Intranets and collaboration software were originally big-enterprise applications. The corporate IT department built a Web portal accessible only to employees, where the company and individual departments could share documents, schedules, announcements and more. Such portals can create enormous efficiencies.
Now companies like Mindbridge are making intranets and collaboration tools as much a small business tool. Mindbridge recently released the third version of its popular browser-based intranet software, IntraSmart, a turnkey solution that lets non-IT professionals configure and administer an employee portal.
IntraSmart pricing starts at a modest $95 per user for up to 50 users. Total price for a company with 50 employees would be $4,750.
Before this latest version upgrade IntraSmart already provided automated document sharing and management, group scheduling and calendars, bulletin boards, company and departmental announcements, a group address book, an employee directory and a forms generator for creating custom modules.
The new version adds an all-new asset tracking module — for tracking and scheduling assets such as rooms, equipment and vehicles. It integrates with the existing group scheduling features so that a user can schedule a meeting and book the room in the same process.
With Version 3.0, Mindbridge has also introduced significant enhancements and additions to some of the other application modules.
We tested IntraSmart 3.0 in a perhaps less-than-ideal environment — on a workstation running Windows XP Home Edition. The product also runs on more appropriate server-oriented operating systems, including Windows NT and 2000, Linux, Mac OS X, Solaris, SunOS, various Unix implementations and FreeBSD.
IntraSmart for the most part worked fine on our test system — except for one glitch caused by a deliberate security feature in the Apache Web server software on which the product is based. The feature, a limitation on the maximum header size of the cookies in a given session, is intended to stop denial-of-service attacks.
Mindbridge assured us that the problem we encountered usually only crops up in evaluations when the evaluator is experimenting and clicking every link. The failure, however, is disconcertingly total — the program stops responding and throws up an Apache error message, no matter what you click. On the other hand, it’s easily solved, by shutting down the browser and restarting it.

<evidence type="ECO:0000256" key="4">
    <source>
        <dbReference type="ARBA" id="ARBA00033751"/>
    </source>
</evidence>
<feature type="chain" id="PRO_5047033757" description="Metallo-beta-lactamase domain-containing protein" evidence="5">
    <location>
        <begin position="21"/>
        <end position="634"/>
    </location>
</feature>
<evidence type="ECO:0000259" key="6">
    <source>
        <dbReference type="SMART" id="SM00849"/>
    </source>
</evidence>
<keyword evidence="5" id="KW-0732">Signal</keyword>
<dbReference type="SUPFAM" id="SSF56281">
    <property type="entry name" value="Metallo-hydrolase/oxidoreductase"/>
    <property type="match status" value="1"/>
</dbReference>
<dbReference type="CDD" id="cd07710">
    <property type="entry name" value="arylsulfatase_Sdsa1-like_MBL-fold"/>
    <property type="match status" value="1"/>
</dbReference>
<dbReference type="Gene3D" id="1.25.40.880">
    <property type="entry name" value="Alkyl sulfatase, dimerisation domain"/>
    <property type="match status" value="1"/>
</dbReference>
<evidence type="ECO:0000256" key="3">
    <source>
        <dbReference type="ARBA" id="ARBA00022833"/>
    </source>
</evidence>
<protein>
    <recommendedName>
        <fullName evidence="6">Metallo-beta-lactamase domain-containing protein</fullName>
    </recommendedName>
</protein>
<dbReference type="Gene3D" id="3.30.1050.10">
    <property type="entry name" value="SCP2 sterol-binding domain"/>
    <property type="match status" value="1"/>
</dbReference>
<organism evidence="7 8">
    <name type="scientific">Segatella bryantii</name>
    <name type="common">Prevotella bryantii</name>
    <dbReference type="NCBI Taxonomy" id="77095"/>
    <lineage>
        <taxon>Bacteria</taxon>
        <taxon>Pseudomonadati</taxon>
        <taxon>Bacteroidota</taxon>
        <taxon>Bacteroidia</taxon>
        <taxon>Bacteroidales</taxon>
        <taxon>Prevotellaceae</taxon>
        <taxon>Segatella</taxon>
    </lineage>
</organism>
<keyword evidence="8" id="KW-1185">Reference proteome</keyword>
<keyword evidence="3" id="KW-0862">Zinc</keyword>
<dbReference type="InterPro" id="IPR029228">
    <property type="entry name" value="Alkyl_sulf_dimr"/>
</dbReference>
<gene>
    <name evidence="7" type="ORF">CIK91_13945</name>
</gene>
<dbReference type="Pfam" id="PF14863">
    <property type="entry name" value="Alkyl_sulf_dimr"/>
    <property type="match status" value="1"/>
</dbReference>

The product at first glance seemed like not much — a collection of moderately useful capabilities, wrapped in a deceptively simple browser-based user interface and a pedestrian graphical skin (interchangeable base page design — Mindbridge supplies 13 and you can create custom skins.)
IntraSmart’s strengths only become clear as you delve into the details of how it works. Much thought has gone into the programming and the way the functions integrate.
IntraSmart is what Mindbridge calls “roles-based” software. Users can be either full administrators with control of all the program’s functions, sub-administrators with access to only some of the controls, or simple users.
All users must also be assigned to at least one “department.” In a big enough company, these could be actual departments — IS, HR, accounting and so on. Departmental affiliations determine which information the user sees at the portal.
One of the first steps in setting up an IntraSmart intranet is entering employee or user information. It’s optionally possible to use Lightweight Directory Access Protocol (LDAP) so that changes to NT domain membership are automatically reflected in the IntraSmart employee list and vice versa. Otherwise, it’s a matter of filling in a browser-based form to create each record, including the employees’ permissions and departmental affiliations — and optionally, a picture.
Users can set up their browser to automatically log on to the intranet when they start their computer in the morning. If you can train them to log off whenever they leave the office — and log back on when they return — it’s possible for a company telephone operator to use the intranet log-on list like an in-out board.